Expressing concern over the economic status of ethnic Indians in Malaysia, a top leader of the minority community here has claimed that more than 1.
5 lakh families were still stuck in the low-income bracket.
"What is worrying is that about 20,000 families earn less than RM 720 (about Rs 8000) a month and could slip into the hardcore poor category," said Samy Vellu, the president of Malaysian Indian Congress (MIC) party that represents the Indian community here.
73-year-old Vellu said more than 1.
50 lakh ethnic Indian families are still stuck in the low-income bracket despite the minority community making rapid strides in the last decade in this multi-ethnic, multi-religious country.
7 lakh Indian families are poor, said Vellu, who has been at the party's helm for over three decades.
He said this was despite the community's transformation from one of mostly labourers to one in which a quarter are professionals.
At the same time, he said in the last 15 years there had seen much positive change in the capability of the community to attain its goals.
"For instance, Indian parents unlike their predecessors place greater importance on educating their children to become professionals," the veteran leader underlined.
Malaysia's ethnic mix includes 25 per cent ethnic Chinese, a majority of whom are comparatively well off compared to the eight per cent ethnic Indians.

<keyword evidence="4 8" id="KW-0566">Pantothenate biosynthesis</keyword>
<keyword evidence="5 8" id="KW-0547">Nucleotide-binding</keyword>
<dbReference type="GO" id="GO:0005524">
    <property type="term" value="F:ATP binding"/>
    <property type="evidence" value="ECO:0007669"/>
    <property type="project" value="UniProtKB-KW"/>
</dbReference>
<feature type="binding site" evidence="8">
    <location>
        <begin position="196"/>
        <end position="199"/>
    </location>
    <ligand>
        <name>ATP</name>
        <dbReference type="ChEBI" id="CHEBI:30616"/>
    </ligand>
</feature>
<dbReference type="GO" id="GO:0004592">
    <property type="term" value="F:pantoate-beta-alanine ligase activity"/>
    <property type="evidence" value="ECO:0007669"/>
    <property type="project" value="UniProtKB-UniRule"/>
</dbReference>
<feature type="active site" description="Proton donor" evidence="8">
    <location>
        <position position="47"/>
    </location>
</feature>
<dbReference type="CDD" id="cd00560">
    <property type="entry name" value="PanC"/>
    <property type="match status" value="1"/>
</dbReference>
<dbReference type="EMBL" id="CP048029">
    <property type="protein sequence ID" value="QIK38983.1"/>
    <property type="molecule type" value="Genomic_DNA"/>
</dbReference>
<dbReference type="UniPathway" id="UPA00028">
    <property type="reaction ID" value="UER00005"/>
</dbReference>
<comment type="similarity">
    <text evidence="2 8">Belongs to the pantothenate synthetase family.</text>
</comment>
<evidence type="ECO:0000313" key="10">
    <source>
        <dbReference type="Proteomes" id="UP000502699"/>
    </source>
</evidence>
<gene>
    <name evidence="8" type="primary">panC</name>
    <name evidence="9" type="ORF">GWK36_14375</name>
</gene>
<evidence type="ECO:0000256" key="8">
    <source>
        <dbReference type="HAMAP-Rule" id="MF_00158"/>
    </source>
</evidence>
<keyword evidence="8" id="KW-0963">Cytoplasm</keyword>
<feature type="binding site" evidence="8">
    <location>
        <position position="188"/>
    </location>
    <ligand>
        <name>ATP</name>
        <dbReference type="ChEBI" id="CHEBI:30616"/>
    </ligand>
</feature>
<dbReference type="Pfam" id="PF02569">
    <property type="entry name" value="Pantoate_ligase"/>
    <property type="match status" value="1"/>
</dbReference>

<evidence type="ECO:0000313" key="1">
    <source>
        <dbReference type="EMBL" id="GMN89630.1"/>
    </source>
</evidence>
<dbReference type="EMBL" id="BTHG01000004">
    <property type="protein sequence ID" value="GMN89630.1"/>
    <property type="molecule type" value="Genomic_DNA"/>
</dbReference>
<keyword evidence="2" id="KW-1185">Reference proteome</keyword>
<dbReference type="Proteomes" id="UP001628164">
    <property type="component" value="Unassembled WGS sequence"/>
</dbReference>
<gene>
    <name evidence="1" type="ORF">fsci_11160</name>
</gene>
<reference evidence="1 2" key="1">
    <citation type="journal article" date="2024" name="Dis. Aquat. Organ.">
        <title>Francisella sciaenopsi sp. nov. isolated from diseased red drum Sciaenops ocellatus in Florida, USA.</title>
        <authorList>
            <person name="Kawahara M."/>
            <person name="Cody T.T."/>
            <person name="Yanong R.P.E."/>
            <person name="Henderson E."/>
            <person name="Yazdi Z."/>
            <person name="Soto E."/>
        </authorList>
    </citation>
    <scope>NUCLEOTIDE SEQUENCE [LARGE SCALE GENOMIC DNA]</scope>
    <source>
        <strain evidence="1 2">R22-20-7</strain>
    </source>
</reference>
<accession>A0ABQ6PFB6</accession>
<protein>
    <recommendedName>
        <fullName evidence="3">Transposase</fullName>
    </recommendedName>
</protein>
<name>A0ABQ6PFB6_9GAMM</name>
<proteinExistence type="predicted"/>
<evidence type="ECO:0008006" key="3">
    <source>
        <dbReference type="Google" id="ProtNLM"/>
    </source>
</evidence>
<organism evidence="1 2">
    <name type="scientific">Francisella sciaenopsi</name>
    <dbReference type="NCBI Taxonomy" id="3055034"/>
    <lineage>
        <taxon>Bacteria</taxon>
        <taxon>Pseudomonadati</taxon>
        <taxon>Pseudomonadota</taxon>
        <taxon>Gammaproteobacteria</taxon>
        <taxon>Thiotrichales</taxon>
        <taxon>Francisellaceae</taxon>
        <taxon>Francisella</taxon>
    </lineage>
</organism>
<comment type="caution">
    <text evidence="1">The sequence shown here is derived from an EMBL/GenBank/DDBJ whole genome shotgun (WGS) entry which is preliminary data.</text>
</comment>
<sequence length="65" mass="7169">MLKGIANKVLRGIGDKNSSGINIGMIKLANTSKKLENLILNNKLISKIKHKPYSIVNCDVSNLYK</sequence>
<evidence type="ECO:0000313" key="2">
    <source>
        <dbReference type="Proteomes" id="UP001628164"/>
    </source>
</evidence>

Malays form the majority population with 60 per cent.
A majority of the ancestors of the local ethnic Indians, mostly Tamils from the southern Indian state of Tamil Nadu, were brought by the British almost 200 years ago to work at rubber plantations in the then Malaya.
Several left when India became independent, but many others stayed back and took on Malaysian citizenship when the country became independent in 1957.
Though many took advantage of the education facilities, several working in the plantations suffered.
Their offsprings have continued to live here and many have not completed their education.
Vellu has been under attack from the community leaders who accuse him of not doing enough for the ethnic group even though he has been at the helm of affairs of the MIC for over three decades.
Vellu said the MIC's educational arm Maju Institute of Educational Development (MIED) would set up a student advisory unit to deal with problems faced by Indian students.